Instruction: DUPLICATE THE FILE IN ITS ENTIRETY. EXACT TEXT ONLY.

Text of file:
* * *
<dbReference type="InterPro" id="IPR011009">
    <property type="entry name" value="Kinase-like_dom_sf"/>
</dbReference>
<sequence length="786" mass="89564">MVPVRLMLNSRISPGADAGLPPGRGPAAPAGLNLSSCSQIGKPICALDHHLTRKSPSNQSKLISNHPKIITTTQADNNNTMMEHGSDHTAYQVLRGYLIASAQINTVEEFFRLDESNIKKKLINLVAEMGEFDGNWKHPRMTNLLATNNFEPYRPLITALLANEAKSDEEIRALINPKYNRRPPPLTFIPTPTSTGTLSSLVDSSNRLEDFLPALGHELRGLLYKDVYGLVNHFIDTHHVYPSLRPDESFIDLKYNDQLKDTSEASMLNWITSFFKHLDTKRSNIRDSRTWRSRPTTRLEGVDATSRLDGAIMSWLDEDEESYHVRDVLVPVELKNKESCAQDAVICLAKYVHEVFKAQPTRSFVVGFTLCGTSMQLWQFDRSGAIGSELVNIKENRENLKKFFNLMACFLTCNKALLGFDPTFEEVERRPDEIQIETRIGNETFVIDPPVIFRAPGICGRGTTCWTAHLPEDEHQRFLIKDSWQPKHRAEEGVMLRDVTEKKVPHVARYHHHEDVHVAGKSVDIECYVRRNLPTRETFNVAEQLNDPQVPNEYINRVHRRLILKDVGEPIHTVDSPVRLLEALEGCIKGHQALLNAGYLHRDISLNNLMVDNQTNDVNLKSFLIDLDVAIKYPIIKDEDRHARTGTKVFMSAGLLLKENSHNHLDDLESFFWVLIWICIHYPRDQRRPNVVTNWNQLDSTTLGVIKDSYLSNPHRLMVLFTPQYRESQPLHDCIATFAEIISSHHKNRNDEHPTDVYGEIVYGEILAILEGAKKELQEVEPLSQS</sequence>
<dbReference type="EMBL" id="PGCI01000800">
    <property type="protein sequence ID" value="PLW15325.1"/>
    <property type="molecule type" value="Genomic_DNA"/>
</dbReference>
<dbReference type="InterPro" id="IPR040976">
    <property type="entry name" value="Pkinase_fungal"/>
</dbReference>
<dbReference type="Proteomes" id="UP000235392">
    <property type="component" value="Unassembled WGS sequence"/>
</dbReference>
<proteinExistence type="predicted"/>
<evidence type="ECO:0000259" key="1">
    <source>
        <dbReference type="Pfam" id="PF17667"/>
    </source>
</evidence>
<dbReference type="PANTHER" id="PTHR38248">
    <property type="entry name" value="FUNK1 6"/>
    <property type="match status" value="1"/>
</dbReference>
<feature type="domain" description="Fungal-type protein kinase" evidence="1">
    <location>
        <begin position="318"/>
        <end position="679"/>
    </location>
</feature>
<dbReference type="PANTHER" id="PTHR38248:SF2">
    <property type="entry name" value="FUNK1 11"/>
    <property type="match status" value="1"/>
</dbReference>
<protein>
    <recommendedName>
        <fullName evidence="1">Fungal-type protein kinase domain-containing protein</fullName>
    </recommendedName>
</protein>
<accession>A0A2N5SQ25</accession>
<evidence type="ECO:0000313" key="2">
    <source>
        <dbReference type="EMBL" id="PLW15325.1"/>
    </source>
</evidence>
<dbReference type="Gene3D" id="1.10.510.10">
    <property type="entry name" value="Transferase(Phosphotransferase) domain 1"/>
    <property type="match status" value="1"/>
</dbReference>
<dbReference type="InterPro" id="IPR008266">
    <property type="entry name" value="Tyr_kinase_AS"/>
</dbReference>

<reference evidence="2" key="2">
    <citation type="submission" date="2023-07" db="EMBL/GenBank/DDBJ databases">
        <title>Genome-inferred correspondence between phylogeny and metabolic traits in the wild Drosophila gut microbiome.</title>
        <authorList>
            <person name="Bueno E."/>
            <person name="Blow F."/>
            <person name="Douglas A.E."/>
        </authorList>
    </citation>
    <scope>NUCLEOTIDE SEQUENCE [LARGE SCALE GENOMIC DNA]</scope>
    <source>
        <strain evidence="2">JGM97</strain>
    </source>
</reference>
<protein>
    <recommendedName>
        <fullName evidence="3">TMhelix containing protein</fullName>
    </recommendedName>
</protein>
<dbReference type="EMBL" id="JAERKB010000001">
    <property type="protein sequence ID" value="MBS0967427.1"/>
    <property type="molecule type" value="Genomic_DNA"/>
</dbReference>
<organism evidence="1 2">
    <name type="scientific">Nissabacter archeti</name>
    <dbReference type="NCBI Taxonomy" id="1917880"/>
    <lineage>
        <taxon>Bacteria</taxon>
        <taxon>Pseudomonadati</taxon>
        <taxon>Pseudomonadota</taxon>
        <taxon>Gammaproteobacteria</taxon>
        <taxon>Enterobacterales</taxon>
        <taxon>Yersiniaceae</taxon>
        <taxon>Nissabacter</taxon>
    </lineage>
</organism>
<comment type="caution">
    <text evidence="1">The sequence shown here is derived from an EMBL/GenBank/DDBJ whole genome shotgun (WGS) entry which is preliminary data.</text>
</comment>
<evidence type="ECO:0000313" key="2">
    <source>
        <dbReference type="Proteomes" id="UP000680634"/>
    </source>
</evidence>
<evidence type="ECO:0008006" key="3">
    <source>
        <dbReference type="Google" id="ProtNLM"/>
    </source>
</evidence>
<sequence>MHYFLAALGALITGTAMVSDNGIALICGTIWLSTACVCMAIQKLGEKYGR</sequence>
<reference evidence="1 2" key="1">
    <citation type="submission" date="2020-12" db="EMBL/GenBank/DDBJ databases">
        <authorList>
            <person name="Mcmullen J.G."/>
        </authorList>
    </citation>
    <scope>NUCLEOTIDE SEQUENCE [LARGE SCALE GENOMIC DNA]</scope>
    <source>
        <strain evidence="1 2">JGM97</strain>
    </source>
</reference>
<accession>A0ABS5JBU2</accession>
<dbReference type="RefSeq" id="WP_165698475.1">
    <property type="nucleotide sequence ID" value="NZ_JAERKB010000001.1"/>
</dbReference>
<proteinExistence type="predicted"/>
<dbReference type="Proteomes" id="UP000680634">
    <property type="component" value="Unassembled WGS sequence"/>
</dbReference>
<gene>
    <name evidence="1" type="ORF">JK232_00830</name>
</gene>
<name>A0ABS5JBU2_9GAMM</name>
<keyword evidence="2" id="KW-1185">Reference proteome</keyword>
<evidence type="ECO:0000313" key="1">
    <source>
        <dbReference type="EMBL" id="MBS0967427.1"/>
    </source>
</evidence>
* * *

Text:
<dbReference type="InterPro" id="IPR011009">
    <property type="entry name" value="Kinase-like_dom_sf"/>
</dbReference>
<sequence length="786" mass="89564">MVPVRLMLNSRISPGADAGLPPGRGPAAPAGLNLSSCSQIGKPICALDHHLTRKSPSNQSKLISNHPKIITTTQADNNNTMMEHGSDHTAYQVLRGYLIASAQINTVEEFFRLDESNIKKKLINLVAEMGEFDGNWKHPRMTNLLATNNFEPYRPLITALLANEAKSDEEIRALINPKYNRRPPPLTFIPTPTSTGTLSSLVDSSNRLEDFLPALGHELRGLLYKDVYGLVNHFIDTHHVYPSLRPDESFIDLKYNDQLKDTSEASMLNWITSFFKHLDTKRSNIRDSRTWRSRPTTRLEGVDATSRLDGAIMSWLDEDEESYHVRDVLVPVELKNKESCAQDAVICLAKYVHEVFKAQPTRSFVVGFTLCGTSMQLWQFDRSGAIGSELVNIKENRENLKKFFNLMACFLTCNKALLGFDPTFEEVERRPDEIQIETRIGNETFVIDPPVIFRAPGICGRGTTCWTAHLPEDEHQRFLIKDSWQPKHRAEEGVMLRDVTEKKVPHVARYHHHEDVHVAGKSVDIECYVRRNLPTRETFNVAEQLNDPQVPNEYINRVHRRLILKDVGEPIHTVDSPVRLLEALEGCIKGHQALLNAGYLHRDISLNNLMVDNQTNDVNLKSFLIDLDVAIKYPIIKDEDRHARTGTKVFMSAGLLLKENSHNHLDDLESFFWVLIWICIHYPRDQRRPNVVTNWNQLDSTTLGVIKDSYLSNPHRLMVLFTPQYRESQPLHDCIATFAEIISSHHKNRNDEHPTDVYGEIVYGEILAILEGAKKELQEVEPLSQS</sequence>
<dbReference type="EMBL" id="PGCI01000800">
    <property type="protein sequence ID" value="PLW15325.1"/>
    <property type="molecule type" value="Genomic_DNA"/>
</dbReference>
<dbReference type="InterPro" id="IPR040976">
    <property type="entry name" value="Pkinase_fungal"/>
</dbReference>
<dbReference type="Proteomes" id="UP000235392">
    <property type="component" value="Unassembled WGS sequence"/>
</dbReference>
<proteinExistence type="predicted"/>
<evidence type="ECO:0000259" key="1">
    <source>
        <dbReference type="Pfam" id="PF17667"/>
    </source>
</evidence>
<dbReference type="PANTHER" id="PTHR38248">
    <property type="entry name" value="FUNK1 6"/>
    <property type="match status" value="1"/>
</dbReference>
<feature type="domain" description="Fungal-type protein kinase" evidence="1">
    <location>
        <begin position="318"/>
        <end position="679"/>
    </location>
</feature>
<dbReference type="PANTHER" id="PTHR38248:SF2">
    <property type="entry name" value="FUNK1 11"/>
    <property type="match status" value="1"/>
</dbReference>
<protein>
    <recommendedName>
        <fullName evidence="1">Fungal-type protein kinase domain-containing protein</fullName>
    </recommendedName>
</protein>
<accession>A0A2N5SQ25</accession>
<evidence type="ECO:0000313" key="2">
    <source>
        <dbReference type="EMBL" id="PLW15325.1"/>
    </source>
</evidence>
<dbReference type="Gene3D" id="1.10.510.10">
    <property type="entry name" value="Transferase(Phosphotransferase) domain 1"/>
    <property type="match status" value="1"/>
</dbReference>
<dbReference type="InterPro" id="IPR008266">
    <property type="entry name" value="Tyr_kinase_AS"/>
</dbReference>

<reference evidence="2" key="2">
    <citation type="submission" date="2023-07" db="EMBL/GenBank/DDBJ databases">
        <title>Genome-inferred correspondence between phylogeny and metabolic traits in the wild Drosophila gut microbiome.</title>
        <authorList>
            <person name="Bueno E."/>
            <person name="Blow F."/>
            <person name="Douglas A.E."/>
        </authorList>
    </citation>
    <scope>NUCLEOTIDE SEQUENCE [LARGE SCALE GENOMIC DNA]</scope>
    <source>
        <strain evidence="2">JGM97</strain>
    </source>
</reference>
<protein>
    <recommendedName>
        <fullName evidence="3">TMhelix containing protein</fullName>
    </recommendedName>
</protein>
<dbReference type="EMBL" id="JAERKB010000001">
    <property type="protein sequence ID" value="MBS0967427.1"/>
    <property type="molecule type" value="Genomic_DNA"/>
</dbReference>
<organism evidence="1 2">
    <name type="scientific">Nissabacter archeti</name>
    <dbReference type="NCBI Taxonomy" id="1917880"/>
    <lineage>
        <taxon>Bacteria</taxon>
        <taxon>Pseudomonadati</taxon>
        <taxon>Pseudomonadota</taxon>
        <taxon>Gammaproteobacteria</taxon>
        <taxon>Enterobacterales</taxon>
        <taxon>Yersiniaceae</taxon>
        <taxon>Nissabacter</taxon>
    </lineage>
</organism>
<comment type="caution">
    <text evidence="1">The sequence shown here is derived from an EMBL/GenBank/DDBJ whole genome shotgun (WGS) entry which is preliminary data.</text>
</comment>
<evidence type="ECO:0000313" key="2">
    <source>
        <dbReference type="Proteomes" id="UP000680634"/>
    </source>
</evidence>
<evidence type="ECO:0008006" key="3">
    <source>
        <dbReference type="Google" id="ProtNLM"/>
    </source>
</evidence>
<sequence>MHYFLAALGALITGTAMVSDNGIALICGTIWLSTACVCMAIQKLGEKYGR</sequence>
<reference evidence="1 2" key="1">
    <citation type="submission" date="2020-12" db="EMBL/GenBank/DDBJ databases">
        <authorList>
            <person name="Mcmullen J.G."/>
        </authorList>
    </citation>
    <scope>NUCLEOTIDE SEQUENCE [LARGE SCALE GENOMIC DNA]</scope>
    <source>
        <strain evidence="1 2">JGM97</strain>
    </source>
</reference>
<accession>A0ABS5JBU2</accession>
<dbReference type="RefSeq" id="WP_165698475.1">
    <property type="nucleotide sequence ID" value="NZ_JAERKB010000001.1"/>
</dbReference>
<proteinExistence type="predicted"/>
<dbReference type="Proteomes" id="UP000680634">
    <property type="component" value="Unassembled WGS sequence"/>
</dbReference>
<gene>
    <name evidence="1" type="ORF">JK232_00830</name>
</gene>
<name>A0ABS5JBU2_9GAMM</name>
<keyword evidence="2" id="KW-1185">Reference proteome</keyword>
<evidence type="ECO:0000313" key="1">
    <source>
        <dbReference type="EMBL" id="MBS0967427.1"/>
    </source>
</evidence>